Freezing, Then Frying: a Wild Ride in Southland


Mother Nature’s going schizo.

Temperatures rode the seesaw well up into the 90s in Southland valleys Tuesday, only a week after a chilly, rainy spell. But the newfound blaze of sunshine is expected to mellow into partly cloudy skies this weekend.

Or maybe not.

“Computer simulations get flaky this time of year,” said Vladimir Ryshko, meteorologist at the National Weather Service in Oxnard. “One says dry and clear, and the other rain, with others somewhere in between. It’s a spring transition.”


Temperatures soared around Southern California on Tuesday. Ontario reached 100, making it the hottest spot in the area, while Death Valley’s 102 earned it that label for the United States. The mercury hit 94 in Pasadena, and Burbank toasted at 93. At the Los Angeles Civic Center it was 90.

School administrators worried that the warmth was a hint of scorching temperatures to come. Contractors were busy Tuesday installing air conditioning at Sutter Middle School in Winnetka.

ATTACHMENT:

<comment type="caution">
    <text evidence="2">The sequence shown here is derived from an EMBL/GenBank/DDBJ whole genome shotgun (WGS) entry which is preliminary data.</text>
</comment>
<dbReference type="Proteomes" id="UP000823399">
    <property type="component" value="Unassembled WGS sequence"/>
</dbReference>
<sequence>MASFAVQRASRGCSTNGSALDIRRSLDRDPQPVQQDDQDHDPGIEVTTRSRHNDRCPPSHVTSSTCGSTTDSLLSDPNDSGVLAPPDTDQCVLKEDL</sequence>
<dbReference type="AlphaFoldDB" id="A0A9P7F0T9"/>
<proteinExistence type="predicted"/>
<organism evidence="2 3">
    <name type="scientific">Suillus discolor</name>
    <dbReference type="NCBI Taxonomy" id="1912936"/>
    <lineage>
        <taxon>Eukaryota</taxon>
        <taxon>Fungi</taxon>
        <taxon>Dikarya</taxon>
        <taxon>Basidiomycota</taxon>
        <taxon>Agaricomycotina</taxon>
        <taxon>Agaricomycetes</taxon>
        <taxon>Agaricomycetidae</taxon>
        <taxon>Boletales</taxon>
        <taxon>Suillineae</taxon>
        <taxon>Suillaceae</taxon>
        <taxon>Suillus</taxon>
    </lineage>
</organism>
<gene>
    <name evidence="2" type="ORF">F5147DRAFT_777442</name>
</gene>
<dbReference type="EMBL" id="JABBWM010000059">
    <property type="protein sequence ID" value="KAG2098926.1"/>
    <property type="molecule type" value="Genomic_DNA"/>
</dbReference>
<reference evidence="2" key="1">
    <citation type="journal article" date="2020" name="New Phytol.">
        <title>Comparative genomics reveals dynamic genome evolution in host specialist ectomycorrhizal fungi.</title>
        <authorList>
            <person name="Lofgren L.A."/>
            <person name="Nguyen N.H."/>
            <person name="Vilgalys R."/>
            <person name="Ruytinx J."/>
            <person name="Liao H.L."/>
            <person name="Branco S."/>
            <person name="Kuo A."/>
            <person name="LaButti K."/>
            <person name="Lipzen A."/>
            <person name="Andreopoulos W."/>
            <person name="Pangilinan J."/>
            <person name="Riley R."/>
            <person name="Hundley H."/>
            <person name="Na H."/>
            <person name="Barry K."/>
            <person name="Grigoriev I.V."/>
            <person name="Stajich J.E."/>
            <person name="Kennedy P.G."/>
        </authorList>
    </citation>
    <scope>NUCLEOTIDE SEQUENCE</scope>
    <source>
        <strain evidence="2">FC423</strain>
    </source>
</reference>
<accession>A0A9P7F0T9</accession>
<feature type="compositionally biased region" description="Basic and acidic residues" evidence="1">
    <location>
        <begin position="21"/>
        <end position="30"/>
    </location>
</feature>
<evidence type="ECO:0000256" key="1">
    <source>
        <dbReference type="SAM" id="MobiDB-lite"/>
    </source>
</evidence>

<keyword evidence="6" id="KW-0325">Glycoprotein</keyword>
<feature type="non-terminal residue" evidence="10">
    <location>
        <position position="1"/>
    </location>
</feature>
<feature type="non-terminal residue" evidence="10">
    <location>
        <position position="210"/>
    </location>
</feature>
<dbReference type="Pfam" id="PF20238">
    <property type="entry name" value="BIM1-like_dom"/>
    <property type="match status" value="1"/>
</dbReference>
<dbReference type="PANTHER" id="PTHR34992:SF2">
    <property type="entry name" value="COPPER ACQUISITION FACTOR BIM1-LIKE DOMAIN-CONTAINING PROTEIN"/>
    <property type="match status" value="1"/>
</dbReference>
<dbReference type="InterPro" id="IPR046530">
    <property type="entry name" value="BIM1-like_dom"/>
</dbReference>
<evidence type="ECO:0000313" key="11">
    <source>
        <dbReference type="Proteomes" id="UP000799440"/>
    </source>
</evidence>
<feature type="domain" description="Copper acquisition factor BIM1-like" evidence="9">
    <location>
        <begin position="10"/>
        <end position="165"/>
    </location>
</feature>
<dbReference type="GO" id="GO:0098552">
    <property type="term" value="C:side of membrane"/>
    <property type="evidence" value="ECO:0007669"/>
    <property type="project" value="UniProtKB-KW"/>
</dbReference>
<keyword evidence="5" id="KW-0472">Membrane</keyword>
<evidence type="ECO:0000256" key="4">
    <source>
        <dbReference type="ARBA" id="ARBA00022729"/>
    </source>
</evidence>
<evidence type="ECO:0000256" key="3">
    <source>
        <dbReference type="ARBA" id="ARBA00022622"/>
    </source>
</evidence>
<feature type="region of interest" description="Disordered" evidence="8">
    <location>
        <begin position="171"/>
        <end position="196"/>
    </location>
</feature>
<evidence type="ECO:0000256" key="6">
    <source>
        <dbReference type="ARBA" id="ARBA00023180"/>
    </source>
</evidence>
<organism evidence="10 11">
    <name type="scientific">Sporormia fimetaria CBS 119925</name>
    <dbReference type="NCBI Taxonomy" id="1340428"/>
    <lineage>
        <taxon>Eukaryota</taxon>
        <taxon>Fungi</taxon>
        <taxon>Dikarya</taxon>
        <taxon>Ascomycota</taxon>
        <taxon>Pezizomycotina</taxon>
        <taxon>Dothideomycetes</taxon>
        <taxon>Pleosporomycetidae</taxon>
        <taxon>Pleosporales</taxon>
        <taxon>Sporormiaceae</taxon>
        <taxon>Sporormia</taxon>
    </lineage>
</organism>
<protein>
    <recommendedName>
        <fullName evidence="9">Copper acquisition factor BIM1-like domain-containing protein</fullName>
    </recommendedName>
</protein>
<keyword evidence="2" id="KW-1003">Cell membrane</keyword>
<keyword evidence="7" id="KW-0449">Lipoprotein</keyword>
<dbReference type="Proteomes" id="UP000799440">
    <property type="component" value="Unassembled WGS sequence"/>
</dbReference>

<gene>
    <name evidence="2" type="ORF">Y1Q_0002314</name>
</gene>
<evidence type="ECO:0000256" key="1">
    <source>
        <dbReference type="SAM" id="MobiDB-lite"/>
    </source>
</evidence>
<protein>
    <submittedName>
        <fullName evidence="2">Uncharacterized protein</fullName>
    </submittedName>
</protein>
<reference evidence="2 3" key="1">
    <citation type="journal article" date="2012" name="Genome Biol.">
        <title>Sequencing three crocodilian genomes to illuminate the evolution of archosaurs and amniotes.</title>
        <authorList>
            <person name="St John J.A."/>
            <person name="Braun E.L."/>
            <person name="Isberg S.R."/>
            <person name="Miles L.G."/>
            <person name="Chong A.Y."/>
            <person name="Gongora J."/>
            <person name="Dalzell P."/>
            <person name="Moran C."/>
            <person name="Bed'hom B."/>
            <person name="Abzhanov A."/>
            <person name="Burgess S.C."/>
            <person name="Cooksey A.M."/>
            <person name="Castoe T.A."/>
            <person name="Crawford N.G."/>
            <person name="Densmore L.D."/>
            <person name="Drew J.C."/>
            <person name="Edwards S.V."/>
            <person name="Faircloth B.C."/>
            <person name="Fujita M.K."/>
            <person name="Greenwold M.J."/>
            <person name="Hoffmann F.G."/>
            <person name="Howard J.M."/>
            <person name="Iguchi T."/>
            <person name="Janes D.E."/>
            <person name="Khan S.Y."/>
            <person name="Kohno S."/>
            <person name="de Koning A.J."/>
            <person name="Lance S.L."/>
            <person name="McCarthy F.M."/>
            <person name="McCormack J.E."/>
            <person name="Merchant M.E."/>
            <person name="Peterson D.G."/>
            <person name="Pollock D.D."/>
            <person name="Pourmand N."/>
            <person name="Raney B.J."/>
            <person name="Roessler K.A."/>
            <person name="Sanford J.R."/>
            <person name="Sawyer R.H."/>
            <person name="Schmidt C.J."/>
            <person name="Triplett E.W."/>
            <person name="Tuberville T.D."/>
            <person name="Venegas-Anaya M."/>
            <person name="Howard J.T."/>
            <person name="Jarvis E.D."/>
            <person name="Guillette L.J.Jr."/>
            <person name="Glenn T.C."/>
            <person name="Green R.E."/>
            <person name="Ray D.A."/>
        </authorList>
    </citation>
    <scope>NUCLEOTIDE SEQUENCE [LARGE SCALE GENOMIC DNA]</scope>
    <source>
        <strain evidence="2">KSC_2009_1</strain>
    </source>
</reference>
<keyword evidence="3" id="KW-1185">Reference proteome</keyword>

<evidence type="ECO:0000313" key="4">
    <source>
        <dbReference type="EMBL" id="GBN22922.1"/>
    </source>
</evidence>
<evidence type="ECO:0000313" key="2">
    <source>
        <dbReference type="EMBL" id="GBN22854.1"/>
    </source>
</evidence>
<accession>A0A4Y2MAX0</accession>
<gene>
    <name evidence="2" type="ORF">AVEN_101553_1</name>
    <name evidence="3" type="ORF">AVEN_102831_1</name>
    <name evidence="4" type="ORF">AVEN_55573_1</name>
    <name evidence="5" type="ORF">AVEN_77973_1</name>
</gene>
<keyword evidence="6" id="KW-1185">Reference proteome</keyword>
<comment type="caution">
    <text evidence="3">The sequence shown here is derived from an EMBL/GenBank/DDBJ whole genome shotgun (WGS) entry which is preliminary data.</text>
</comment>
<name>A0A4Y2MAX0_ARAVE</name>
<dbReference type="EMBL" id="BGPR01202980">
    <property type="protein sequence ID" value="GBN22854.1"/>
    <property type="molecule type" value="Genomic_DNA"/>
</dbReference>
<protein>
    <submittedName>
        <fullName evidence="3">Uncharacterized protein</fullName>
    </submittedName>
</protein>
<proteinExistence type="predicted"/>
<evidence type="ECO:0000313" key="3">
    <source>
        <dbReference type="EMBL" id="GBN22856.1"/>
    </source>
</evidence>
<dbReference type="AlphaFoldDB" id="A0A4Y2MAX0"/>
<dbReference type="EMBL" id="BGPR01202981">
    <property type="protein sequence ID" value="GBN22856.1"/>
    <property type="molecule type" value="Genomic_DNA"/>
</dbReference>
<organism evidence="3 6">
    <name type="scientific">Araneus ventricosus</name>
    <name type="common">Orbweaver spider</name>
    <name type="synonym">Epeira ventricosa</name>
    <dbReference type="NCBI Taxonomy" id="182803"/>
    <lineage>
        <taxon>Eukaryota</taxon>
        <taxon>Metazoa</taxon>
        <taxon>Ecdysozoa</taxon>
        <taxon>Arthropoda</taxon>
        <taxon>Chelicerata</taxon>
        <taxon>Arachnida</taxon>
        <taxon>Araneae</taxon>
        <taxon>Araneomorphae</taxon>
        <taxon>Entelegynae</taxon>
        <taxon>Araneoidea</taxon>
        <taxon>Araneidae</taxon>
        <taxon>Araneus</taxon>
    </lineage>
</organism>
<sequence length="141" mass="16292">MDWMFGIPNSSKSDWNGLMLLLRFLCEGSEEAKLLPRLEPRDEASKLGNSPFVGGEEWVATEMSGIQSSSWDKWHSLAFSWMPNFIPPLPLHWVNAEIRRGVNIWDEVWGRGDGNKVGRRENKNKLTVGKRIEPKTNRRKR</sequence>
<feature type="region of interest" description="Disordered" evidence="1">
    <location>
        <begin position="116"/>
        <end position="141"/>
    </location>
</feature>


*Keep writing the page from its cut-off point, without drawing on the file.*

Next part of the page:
During lunch, students chattered around construction work, which temporarily tore up a walkway. But the air conditioning won’t be available until July. For now, teachers make do with large fans spaced around their rooms.

“The heat can be brutal--hot and stuffy and impossible to handle,” said Assistant Principal Marian Reimann.


Other Los Angeles residents, battered for months by winter storms, were delighted by the change.

“I’m heading for the beach, getting ready to lay out,” said Tim Vegtel, 24, of Northridge, a CalArts student making his second trip to the sands in as many days.

Postal worker Margie Tyrrel, 50, stood in the sun outside a Reseda ice cream stand, relaxing in the aftermath of last week’s tax deadline crush. “It’s beautiful--I’m enjoying it,” she said.

Other residents wished that the temperature swings were not as dramatic, inflaming allergies and making winter clothes obsolete.


“The sunshine’s great, but it’s so drastic,” said Heather Baldi.

Many businesses were thankful for a reprieve from the rains that kept customers at home.

High pressure is holding back the chill and rain of the past few weeks, according to WeatherData Inc., and more sunshine is expected today. A Pacific storm may arrive this weekend.